Nothing was more important in India at the moment than its nuclear co-operation deal with the United States, wrote Greg Sheridan in The Australian (29/9/2007, p. 27).
Archive for the ‘India’ Category
Posted by gmarkets on 12 October, 2007
India’s “deviant research” roadshow: helping amateur inventors improve lives; Honey Bee Network now repository for more than 10,000 inventions
Posted by gmarkets on 4 October, 2007
Examples of “deviant research”, so called because they were developed by amateurs trying to solve problems that dogged their daily lives, rather than to make money, were outlined in New Scientist (22/9/2007, p.56). Read the rest of this entry »
Australia-India Uranium sale deal to be covered by bilateral safeguards agreement: would ensure any Australian uranium sold to India would be used for exclusively peaceful purposes, says Fed Government
Posted by gmarkets on 3 October, 2007
Senator Helen Coonan, Senator for NSW, Minister for Communications, Information Technology and the Arts and Deputy Leader of the Government in the Senate, on behalf of the Minister for Foreign Affairs in reply to the questions asked by Lyn Allison, Senator for Victoria, Leader of the Australian Democrats, Commonwealth Senate, upon notice on 8 August 2007, regarding the potential Australia-India uranium sale deal that would see the export of uranium from Australia to India in contravention to the Nuclear Non-proliferation Treaty obligations, said the supply of uranium to India did not contravene Australia’s international legal obligations under the Nuclear Non- Proliferation Treaty (NPT) provided the uranium was covered by International Atomic Energy Agency (IAEA) safeguards and conclusion of a bilateral safeguards agreement with India was conditional on a number of other steps, including India concluding a suitable safeguards agreement with the IAEA covering all designated civil nuclear facilities.
CDM Executive Board questions or refuses three India CDM projects: Sterlite Industries, Lafarge India and Uruba Renewable Irrigation Project
Posted by gmarkets on 2 October, 2007
The Executive Board of the Clean Development Mechanism rejected five India projects at its Thirty-first Meeting on 21-23 March 2007.
Launch of the new cardamom e-auction in India comes after the successful transition of other commodities
Posted by gmarkets on 19 September, 2007
Cardamom, the queen of spices, entered the digital age last week with the launch of an electronic auction intended to create transparency in its trading. The spice, the world’s most expensive after vanilla and saffron, has been traded in the traditional outcry system of bids, which is more susceptible to collusion between traders and auctioneers. The Spices Board of India hopes the e-auction will give small traders a better deal by preventing cartels forming between their bigger rivals, reported The Australian 1/9/07, pg.36 New system to promote competition The new system has been developed by Tata Consultancy Services (TCS), India’s largest software services provider, to keep the identity of bidders secret, thus discouraging speculation and promoting competition. It is also designed to ensure error-free documentation, eliminating hidden costs and speeding up invoicing. The first e-auction will be in Bodinayakanur, in the southern state of Tamil Nadu, before spreading to four other auction centres in Vandanmedu, Kumli, Thekkady and Pulianmala in the neighbouring state of Kerala.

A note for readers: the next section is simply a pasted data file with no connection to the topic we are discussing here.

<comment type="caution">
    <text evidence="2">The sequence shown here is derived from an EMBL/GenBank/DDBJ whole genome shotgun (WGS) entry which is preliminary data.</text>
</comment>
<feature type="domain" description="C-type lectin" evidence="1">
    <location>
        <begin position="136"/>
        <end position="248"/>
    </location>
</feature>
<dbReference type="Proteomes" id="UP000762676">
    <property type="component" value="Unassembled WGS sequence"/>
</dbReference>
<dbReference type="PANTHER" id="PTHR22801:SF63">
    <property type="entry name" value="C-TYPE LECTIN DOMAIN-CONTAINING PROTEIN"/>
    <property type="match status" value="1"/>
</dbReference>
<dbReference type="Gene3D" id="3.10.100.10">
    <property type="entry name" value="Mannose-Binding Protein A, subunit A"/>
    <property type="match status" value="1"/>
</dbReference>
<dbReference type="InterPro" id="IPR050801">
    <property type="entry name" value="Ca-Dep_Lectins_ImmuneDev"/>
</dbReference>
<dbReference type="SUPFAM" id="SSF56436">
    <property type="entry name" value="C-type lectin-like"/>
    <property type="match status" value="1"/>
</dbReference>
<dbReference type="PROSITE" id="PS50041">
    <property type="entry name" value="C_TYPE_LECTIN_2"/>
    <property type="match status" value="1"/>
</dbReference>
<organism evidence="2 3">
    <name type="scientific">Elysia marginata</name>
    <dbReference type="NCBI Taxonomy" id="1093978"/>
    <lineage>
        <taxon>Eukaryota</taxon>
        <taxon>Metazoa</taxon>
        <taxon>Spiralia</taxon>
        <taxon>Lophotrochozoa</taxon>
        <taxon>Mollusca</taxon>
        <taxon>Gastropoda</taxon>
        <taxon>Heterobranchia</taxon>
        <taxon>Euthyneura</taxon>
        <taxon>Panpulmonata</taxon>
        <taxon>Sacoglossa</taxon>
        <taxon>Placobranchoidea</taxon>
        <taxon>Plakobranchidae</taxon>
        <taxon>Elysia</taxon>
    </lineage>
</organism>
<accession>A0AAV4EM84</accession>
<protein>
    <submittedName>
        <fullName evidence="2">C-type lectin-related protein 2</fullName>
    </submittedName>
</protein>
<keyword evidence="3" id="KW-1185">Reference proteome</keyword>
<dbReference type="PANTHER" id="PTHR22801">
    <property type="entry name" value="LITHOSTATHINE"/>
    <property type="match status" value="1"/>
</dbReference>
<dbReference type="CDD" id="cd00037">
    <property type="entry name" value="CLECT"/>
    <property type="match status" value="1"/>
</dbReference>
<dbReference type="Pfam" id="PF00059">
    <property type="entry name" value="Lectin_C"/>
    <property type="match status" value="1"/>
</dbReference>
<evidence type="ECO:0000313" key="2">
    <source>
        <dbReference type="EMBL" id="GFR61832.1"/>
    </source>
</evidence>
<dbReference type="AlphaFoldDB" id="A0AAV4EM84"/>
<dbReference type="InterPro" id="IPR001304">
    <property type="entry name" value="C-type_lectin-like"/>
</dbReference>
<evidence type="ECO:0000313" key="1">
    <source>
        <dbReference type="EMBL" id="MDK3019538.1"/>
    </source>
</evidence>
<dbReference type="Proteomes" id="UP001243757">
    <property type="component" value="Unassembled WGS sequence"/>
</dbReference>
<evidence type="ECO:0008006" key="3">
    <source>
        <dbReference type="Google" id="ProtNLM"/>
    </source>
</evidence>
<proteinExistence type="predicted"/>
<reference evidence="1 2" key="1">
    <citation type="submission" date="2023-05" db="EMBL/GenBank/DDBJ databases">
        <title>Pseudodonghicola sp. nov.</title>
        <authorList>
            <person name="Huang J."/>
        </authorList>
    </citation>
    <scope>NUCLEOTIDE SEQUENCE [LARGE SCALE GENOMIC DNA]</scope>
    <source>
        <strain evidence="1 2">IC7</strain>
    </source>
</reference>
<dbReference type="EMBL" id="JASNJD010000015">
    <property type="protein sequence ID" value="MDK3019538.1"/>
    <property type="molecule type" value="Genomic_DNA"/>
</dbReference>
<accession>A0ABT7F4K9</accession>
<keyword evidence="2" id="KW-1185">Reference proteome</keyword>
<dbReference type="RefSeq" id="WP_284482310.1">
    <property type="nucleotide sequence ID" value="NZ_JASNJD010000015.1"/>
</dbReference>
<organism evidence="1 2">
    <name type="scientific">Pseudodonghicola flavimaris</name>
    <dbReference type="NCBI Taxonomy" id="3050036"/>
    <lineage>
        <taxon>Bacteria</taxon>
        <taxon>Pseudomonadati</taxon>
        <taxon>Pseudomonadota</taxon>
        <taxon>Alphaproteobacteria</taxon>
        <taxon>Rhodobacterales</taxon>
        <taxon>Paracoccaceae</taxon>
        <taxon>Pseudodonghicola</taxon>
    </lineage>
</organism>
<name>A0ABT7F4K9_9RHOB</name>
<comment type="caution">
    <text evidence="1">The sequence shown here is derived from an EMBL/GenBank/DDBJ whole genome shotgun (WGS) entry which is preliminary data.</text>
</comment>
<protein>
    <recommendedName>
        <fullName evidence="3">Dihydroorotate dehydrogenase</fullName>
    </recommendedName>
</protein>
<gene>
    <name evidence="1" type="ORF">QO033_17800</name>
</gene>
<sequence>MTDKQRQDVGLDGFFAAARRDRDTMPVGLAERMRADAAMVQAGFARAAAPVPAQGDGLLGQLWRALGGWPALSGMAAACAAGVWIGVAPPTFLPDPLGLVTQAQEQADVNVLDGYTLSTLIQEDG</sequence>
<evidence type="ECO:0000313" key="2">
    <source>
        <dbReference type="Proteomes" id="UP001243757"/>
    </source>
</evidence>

Cardamom prices affected by drought Cardamom is an aromatic and versatile spice used in both sweet and savoury dishes. The oil from its seeds is used in processed foods, tonics, liquors and perfumes. It is also considered to have healing properties and is widely used in Ayurvedic medicine. Until Guatemala recently accelerated its cultivation, India was the world’s largest cardamom producer. However, Indian growers have suffered five years of drought and the country’s annual production fell last year to 11,535 tonnes and the average price per kg to 350 rupees ($10.40). In the year to March, India exported 1500tn of cardamom, valued at 169.5m rupees. The main buyer of the spice is Saudi Arabia, where it is used as an additive to coffee.
Electronic transition successful with other commodities The launch of the cardamom e-auction – albeit a month late – comes after the successful transition of other commodities, in particular pepper. However, a similar switch for tea has not run so smoothly since its launch in Coonoor in 2003. Last October, the Tea Board of India dropped IBM’s software after technical glitches. A new system, developed by a subsidiary of the National Stock Exchange, should be in place by November.